Complaints about nosy landlords on the rise

June 12, 2018
Article Source
Toronto Star

Like many Torontonians in search of a home, Katy Schuyler would do almost anything to secure a coveted one-bedroom apartment downtown. Nevertheless, she doesn't think handing over a record of her last 30 bank transactions should be part of the deal.

"I don't even bother scheduling appointments with places like that because that's beyond intrusive," Schuyler said. "You don't need to see what I spend my money on."

Schuyler joins a growing number of people in the GTA concerned about landlords asking for too much personal information as they hunt for affordable housing in a red-hot real-estate market.

There's been a sharp rise in the number of public complaints about landlord and tenant issues made to Canada's privacy commissioner. In 2012, the commissioner recorded nine of them across the country. In 2017, that number shot up to 48. In the GTA they're also up, from six complaints to 20 over the same period.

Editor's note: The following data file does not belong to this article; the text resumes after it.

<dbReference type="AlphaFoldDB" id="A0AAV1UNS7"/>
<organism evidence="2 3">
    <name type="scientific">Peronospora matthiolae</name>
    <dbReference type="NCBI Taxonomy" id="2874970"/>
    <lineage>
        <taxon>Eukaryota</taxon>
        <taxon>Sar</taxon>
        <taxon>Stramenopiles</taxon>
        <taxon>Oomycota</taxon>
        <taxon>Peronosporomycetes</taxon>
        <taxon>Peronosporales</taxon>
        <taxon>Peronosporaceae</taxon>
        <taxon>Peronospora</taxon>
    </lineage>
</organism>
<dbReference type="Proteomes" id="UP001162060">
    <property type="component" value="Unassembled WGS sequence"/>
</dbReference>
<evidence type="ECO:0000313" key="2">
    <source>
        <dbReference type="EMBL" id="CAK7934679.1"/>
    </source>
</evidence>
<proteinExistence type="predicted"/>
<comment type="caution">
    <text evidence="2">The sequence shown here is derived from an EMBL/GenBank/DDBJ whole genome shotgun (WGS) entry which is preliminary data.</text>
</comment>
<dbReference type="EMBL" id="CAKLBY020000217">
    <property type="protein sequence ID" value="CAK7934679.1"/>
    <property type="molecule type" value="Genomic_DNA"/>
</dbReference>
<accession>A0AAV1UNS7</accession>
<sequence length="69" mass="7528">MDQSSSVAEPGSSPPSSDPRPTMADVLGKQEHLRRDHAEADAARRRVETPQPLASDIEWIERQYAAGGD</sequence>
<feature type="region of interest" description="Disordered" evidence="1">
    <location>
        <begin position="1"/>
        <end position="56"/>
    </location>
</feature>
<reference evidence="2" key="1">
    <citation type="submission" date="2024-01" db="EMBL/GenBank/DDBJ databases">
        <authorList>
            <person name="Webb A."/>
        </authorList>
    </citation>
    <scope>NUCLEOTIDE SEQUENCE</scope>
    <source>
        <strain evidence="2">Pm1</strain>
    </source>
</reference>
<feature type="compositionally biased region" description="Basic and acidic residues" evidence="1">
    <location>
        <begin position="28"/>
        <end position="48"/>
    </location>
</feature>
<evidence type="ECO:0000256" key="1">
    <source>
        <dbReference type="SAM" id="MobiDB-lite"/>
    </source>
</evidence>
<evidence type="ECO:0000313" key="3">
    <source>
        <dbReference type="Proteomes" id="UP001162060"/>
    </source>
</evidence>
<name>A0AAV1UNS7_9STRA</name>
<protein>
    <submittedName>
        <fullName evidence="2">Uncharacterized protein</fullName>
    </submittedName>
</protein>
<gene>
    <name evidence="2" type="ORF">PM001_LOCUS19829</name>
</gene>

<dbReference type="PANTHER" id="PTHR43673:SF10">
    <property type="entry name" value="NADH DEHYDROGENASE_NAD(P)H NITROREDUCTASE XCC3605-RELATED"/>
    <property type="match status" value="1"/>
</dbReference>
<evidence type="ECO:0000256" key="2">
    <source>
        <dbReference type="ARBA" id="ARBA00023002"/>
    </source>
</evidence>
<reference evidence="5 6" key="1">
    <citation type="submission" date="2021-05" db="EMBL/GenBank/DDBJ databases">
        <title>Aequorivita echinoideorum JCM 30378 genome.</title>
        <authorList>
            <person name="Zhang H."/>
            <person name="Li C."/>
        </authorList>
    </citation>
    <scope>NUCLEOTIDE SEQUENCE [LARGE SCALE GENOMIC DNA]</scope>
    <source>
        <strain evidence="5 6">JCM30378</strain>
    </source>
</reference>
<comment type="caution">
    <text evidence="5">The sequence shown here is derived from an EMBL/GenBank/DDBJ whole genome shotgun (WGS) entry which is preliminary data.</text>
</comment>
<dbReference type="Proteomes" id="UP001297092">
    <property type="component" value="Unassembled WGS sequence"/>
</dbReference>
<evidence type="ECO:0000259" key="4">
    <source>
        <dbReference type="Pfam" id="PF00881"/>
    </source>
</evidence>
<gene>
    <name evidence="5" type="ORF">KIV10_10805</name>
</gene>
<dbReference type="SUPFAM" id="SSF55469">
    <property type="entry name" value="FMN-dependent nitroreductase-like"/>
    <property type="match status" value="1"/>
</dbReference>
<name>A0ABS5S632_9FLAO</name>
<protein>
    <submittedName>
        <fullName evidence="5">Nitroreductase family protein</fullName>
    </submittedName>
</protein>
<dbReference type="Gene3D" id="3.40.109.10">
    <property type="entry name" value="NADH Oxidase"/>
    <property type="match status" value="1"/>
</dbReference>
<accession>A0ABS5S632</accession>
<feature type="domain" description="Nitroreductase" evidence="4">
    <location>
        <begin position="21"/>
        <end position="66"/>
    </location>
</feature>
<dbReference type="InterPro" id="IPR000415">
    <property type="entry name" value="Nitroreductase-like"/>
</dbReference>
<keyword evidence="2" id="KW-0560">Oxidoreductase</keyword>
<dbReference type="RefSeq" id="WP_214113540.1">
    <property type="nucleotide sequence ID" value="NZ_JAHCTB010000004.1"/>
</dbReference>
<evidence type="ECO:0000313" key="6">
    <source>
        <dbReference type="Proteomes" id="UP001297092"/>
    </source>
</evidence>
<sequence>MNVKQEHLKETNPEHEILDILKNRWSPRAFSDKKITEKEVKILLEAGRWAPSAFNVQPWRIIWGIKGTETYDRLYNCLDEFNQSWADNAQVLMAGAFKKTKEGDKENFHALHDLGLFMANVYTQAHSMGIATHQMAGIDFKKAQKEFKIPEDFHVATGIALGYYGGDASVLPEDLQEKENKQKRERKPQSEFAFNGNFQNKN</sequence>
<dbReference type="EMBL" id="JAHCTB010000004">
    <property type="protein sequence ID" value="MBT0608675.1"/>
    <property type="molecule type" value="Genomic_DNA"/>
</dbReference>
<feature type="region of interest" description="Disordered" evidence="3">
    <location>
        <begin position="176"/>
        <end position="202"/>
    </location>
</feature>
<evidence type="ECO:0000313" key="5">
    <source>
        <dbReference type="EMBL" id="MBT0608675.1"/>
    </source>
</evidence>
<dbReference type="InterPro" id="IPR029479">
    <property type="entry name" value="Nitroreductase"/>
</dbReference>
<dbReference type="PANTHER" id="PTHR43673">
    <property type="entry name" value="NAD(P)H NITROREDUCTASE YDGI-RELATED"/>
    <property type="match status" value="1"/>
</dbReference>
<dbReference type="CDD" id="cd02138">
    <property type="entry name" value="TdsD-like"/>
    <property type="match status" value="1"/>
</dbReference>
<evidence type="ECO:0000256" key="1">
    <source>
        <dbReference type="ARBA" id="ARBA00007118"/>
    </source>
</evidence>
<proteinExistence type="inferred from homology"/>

Landlord and tenant issues are also commanding a larger proportion of the commission's time. In 2012, they made up just four per cent of all complaints accepted for investigation in the GTA, but that number rose to 13 per cent as of last year.

The "majority of recent complaints," spokesperson Tobi Cohen wrote in an email, were about "use and disclosure of personal information and consent."

Those include "allegations that a landlord or property manager disclosed personal information to other tenants, other property managers, realtors etc.; complaints related to the collection of information such as driver's licences and social insurance numbers for rental applications; and the use of video surveillance cameras," she said.

In response to the increase, the commissioner issued new guidance to landlords and tenants in April.It outlines what landlords are entitled to ask for and clarifies their responsibilities under federal privacy legislation, which includes obtaining consent to collect private information and ensuring the information is protected.

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